Stouffer, R. J.: Time scales of climate response, J. Climate, 17, 209–217, 2004. Stouffer, R. J., Yin, J., Gregory, J. M., Dixon, K. W., Spelman, M. J., Hurlin, W., Weaver, A. J., Eby, M., Flato, G. M., Hasumi, H., Hu, A., Jungclaus, J., Kamenkovich, I. V., Levermann, A., Montoya, M., Murakami, S., Nawrath, S., Oka, A., Peltier, W. R., Robitaille, D. Y.,

33

Geosci. Model Dev. Discuss., doi:10.5194/gmd-2016-122, 2016 Manuscript under review for journal Geosci. Model Dev. Published: 22 June 2016 c Author(s) 2016. CC-BY 3.0 License.

Sokolov, A., Vettoretti, G., and Weber, N.: Investigating the Causes of the Response of the Thermohaline Circulation to Past and Future Climate Changes, J. Climate, 19, 1365–1387, doi:10.1175/JCLI3689.1, 2006. 810

Swingedouw, D., Rodehacke, C. B., Olsen, S. M., Menary, M., Gao, Y., Mikolajewicz, U., and Mignot, J.: On the reduced sensitivity of the Atlantic overturning to Greenland ice sheet melting in projections: a multi-model assessment, Clim. Dyn., 44, 3261–3279, doi:10.1007/s00382-014-2270-x, 2015. Vaughan, D. G., Comiso, J. C., Allison, I., Carrasco, J., Kaser, G., Kwok, R., Mote, P., Murray, T., Paul, F., Ren, J., Rignot, E., Solomina, O., Steffen, K., and Zhang, T.: Observations: Cryosphere, in: Climate Change 2013: The Physical Science Basis. Contribution of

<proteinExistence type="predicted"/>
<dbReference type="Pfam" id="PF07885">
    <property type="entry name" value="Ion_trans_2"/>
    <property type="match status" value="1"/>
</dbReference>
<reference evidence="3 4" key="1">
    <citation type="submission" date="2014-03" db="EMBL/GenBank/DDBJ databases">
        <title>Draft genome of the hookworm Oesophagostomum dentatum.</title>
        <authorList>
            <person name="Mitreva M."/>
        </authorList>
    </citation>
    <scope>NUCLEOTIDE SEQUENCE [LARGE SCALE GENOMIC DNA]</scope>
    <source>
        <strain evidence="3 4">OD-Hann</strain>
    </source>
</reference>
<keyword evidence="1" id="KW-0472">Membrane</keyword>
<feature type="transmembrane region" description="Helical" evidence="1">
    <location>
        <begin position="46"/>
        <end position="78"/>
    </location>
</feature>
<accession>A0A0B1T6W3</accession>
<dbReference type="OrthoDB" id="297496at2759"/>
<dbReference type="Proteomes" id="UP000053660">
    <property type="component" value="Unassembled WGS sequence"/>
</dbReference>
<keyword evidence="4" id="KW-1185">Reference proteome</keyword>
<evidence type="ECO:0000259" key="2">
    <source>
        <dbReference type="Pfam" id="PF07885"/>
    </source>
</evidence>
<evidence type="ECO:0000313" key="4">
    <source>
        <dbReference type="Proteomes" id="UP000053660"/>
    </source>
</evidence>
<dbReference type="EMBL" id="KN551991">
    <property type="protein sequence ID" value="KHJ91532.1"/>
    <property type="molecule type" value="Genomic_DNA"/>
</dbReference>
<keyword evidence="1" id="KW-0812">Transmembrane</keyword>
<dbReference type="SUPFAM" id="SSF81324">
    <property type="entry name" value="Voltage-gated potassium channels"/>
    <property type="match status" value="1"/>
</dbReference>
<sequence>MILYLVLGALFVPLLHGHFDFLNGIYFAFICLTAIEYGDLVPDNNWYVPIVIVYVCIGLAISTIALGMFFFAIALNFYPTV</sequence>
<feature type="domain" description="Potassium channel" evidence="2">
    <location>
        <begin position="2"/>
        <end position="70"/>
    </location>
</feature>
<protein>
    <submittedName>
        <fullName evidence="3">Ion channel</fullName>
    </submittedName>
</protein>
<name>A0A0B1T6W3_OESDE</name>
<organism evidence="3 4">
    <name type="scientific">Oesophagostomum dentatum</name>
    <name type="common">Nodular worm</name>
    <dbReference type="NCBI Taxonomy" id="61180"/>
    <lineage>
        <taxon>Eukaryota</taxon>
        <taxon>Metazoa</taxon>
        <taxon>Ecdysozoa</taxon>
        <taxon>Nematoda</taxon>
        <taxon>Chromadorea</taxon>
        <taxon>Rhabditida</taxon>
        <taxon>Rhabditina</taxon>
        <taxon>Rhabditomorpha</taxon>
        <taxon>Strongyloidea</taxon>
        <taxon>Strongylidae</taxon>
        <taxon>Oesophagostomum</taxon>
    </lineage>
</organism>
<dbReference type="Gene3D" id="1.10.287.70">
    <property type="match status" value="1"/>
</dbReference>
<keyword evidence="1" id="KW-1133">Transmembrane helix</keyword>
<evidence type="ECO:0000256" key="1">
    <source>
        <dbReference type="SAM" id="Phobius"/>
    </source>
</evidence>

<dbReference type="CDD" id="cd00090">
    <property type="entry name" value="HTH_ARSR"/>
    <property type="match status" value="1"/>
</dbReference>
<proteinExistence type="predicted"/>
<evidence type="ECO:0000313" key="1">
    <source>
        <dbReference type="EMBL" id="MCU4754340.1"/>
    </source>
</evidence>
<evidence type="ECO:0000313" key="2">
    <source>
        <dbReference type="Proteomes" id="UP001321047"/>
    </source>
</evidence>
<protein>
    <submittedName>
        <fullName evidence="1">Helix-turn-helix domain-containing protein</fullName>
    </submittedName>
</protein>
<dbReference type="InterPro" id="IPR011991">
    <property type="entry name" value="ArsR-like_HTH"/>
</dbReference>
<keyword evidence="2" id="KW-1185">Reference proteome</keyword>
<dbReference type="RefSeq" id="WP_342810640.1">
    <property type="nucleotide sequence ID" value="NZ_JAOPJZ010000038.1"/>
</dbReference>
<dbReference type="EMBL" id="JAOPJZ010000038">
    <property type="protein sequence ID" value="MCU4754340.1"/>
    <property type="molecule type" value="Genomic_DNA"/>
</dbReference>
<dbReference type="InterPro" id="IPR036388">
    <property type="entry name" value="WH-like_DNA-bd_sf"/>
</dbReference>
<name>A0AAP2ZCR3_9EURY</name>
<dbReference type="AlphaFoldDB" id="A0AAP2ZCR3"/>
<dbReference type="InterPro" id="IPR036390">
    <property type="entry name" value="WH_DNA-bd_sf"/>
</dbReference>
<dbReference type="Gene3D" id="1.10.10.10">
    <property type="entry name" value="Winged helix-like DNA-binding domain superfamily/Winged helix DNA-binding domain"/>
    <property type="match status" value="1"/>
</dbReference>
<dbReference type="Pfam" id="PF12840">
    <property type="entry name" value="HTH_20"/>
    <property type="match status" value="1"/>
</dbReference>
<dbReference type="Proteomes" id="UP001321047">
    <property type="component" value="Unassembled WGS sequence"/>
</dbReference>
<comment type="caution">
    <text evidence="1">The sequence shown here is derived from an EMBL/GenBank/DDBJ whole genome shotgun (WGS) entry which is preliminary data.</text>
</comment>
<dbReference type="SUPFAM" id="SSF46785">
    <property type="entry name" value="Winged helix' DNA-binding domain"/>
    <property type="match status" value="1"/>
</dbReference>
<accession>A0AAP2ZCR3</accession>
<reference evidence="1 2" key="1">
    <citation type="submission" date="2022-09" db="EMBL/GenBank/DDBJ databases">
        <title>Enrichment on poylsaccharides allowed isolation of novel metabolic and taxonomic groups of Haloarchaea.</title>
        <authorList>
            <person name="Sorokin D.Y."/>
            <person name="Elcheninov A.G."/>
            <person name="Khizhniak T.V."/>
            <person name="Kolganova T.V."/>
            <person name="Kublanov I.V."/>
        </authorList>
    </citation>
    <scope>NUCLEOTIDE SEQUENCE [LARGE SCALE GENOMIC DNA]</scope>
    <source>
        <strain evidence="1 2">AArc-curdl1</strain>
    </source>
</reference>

815